Zane Razzao '15Arts Editor
On April 11, three generations of storytellers will come together to discuss pre-teen and teenage literature. Ann Matthews Martin, a 1977 graduate of Smith College and the best-selling author of several works including The Baby-sitters Club series, will be participating in a panel entititled “Empowering Young People with Stories.” The panel will coincide with Martin’s donation of her literary papers to the Mortimer Rare Book Room.
“We’re hosting the panel discussion to honor Ann Martin, because Ann is donating her papers to Smith this spring,” Mary Irwin, gift and development officer for the libraries at Smith, said in an interview with the Springfield Republican. “Having Ann’s papers added to the literary collections in the Mortimer Rare Book Room means that when they are made available for consultation, students, including Archives concentrators and Book Studies concentrators, will be able to explore her manuscripts, drafts, story outlines, etc. and write about them.”
The panel discussion will begin by focusing on the importance and impact of the Baby-sitters Club series. According to the New York Times, the 1986-2000 series, which followed a group of middle school students running a baby-sitting business, includes 213 titles and has more than 176 million books in print.
“The Baby-sitters Club series is significant because it was a landmark series – one of the most successful series in publishing history – and a transformational one, influencing subsequently published books and series,” Irwin said. She also noted that many international Smith students have discussed how they got their sense of American suburban life from reading the series.
Martin explained the process behind donating her literary papers, which will include all the files for the Baby-sitters Club series: as well as her other series Little Sister and California Diaries.
“After writing so many books, I just had file drawer after file drawer of papers. I didn’t want to let them go, but I just wasn’t sure what to do with them,” she said. “I began talking to Martin Antonetti [curator of rare books in the Mortimer Rare Book Room], and when Martin said Smith would be interested in the papers, I was incredibly honored.” She hopes to continue donating her literary papers to Smith every few years.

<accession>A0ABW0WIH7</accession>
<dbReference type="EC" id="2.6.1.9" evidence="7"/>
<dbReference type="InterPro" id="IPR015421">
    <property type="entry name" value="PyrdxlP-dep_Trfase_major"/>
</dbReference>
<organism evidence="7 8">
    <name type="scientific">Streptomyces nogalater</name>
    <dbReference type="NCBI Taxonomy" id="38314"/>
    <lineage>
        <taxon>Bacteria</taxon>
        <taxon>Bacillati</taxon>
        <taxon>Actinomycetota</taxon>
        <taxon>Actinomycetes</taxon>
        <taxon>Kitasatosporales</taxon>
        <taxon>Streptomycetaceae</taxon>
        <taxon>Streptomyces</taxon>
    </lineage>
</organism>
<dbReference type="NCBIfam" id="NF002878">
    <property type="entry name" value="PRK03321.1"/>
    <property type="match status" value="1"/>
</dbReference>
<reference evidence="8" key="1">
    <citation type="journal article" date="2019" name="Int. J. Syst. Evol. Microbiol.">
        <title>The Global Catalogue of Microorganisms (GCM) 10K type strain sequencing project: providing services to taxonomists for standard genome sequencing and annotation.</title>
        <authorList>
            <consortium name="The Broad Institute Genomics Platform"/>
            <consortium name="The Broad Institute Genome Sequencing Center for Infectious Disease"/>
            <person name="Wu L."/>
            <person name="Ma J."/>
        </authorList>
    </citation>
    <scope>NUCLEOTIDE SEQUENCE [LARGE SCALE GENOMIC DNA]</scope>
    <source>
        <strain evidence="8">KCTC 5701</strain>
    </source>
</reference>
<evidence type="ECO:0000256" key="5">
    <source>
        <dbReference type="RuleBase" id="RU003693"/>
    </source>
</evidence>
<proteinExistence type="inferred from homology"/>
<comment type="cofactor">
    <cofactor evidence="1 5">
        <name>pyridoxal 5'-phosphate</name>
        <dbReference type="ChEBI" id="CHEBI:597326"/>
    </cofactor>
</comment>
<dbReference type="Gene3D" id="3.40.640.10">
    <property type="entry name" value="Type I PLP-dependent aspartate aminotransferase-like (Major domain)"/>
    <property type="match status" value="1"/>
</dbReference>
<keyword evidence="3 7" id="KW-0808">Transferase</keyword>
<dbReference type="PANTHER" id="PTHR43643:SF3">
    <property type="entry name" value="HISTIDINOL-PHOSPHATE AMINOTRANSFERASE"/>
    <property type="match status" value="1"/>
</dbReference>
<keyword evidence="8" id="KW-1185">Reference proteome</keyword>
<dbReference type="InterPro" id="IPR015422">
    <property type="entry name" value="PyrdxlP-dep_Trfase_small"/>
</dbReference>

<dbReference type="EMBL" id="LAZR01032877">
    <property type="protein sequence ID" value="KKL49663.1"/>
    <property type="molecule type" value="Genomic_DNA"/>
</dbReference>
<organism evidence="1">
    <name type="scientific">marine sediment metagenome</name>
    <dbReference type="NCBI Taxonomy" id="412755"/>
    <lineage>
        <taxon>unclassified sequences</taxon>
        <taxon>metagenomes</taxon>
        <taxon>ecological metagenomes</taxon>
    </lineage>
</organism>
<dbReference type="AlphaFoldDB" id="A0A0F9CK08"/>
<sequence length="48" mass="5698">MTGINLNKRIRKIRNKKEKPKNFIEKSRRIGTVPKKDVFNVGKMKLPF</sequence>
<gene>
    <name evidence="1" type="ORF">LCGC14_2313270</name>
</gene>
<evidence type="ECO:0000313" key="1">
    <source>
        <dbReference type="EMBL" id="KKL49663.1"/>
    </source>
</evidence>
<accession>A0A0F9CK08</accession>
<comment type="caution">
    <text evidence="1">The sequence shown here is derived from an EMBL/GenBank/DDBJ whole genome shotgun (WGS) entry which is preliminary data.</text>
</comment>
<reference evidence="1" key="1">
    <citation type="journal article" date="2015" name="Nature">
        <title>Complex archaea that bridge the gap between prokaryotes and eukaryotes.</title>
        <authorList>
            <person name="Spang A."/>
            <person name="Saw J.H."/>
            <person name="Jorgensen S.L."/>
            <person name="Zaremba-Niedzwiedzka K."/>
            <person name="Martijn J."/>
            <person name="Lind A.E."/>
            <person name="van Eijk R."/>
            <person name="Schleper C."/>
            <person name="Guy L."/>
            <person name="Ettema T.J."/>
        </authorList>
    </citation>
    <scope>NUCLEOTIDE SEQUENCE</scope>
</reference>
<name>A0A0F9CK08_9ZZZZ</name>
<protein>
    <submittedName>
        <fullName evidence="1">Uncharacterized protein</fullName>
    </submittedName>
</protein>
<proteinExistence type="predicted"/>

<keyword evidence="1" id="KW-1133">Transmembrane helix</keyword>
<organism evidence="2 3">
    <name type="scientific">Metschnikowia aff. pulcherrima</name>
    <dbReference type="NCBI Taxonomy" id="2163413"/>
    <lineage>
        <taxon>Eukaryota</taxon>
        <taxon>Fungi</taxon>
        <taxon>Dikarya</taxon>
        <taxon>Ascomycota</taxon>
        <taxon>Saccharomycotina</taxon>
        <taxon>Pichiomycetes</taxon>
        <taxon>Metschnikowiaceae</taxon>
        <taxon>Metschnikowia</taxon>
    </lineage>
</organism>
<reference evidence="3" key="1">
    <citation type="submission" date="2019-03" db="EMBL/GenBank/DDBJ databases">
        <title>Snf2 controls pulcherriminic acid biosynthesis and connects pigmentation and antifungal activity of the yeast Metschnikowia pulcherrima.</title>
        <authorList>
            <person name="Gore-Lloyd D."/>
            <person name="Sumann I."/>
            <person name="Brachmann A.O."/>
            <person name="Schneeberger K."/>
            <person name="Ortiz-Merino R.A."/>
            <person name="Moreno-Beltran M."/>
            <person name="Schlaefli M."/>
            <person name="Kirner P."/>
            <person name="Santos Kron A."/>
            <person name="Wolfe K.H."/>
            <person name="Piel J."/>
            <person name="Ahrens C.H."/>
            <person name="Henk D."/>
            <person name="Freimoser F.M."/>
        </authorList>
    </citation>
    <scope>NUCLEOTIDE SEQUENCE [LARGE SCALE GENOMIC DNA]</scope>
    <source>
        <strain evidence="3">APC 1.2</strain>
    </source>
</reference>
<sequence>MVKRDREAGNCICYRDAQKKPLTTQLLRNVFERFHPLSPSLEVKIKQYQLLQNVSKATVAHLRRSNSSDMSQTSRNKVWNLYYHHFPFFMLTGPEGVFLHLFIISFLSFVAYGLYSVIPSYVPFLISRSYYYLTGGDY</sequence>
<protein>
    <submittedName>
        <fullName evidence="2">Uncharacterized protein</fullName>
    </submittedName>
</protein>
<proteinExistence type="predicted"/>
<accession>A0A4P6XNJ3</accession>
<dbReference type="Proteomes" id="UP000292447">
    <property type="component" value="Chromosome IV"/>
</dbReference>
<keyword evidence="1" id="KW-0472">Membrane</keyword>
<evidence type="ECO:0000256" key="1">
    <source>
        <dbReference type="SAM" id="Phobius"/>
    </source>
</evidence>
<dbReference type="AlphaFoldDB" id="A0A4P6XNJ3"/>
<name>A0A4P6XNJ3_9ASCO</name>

In talking about how Smith has influenced her work, Martin remembered a specific writing course, Forms of Writing, which she took as a first-year with Professor Patricia Skarda.
“It was a great class and I certainly learned a lot about reading and writing from that class, particularly how to be a very careful reader and writer, and making every word count. I know that has influenced me in all of my writing career. I really think her class made me a much more thoughtful writer.” She went on to say, “I certainly learned a lot about friendship, especially among groups of women. I’m sure that translated into my writing for The Baby-sitters Club.”
The panel discussion will also include Martin’s longtime editor and successful author David Levithan; National Book Award winner and Smith College alumna Virgina Euwer Wolff ’59 and young novelist Emma Straub. The moderator will be author Bethanne Patrick ’85.
Irwin explained that the panel discussion will move on to discuss the general landscape of publishing pre-teen and young adult fiction. “We also hope to talk about literacy and how blockbuster books like Harry Potter and the Hunger Games engage young readers,” she said.
Levithan, who edited the Hunger Games and worked on the Baby-sitters Club Series as a 19-year old intern for Scholastic, said in an interview with the Atlantic Wire, “What [is amazing] is how well it holds up, how the nine-year-olds of today still relate. I think it is important that the characters were the leaders of their own lives.”
“Empowering Young People with Stories,” sponsored by the Friends of the Smith College Libraries, will be held on April 11 at 7:30 p.m. in the Neilson Library Browsing Room. A book signing will follow. The event is free and open to the public.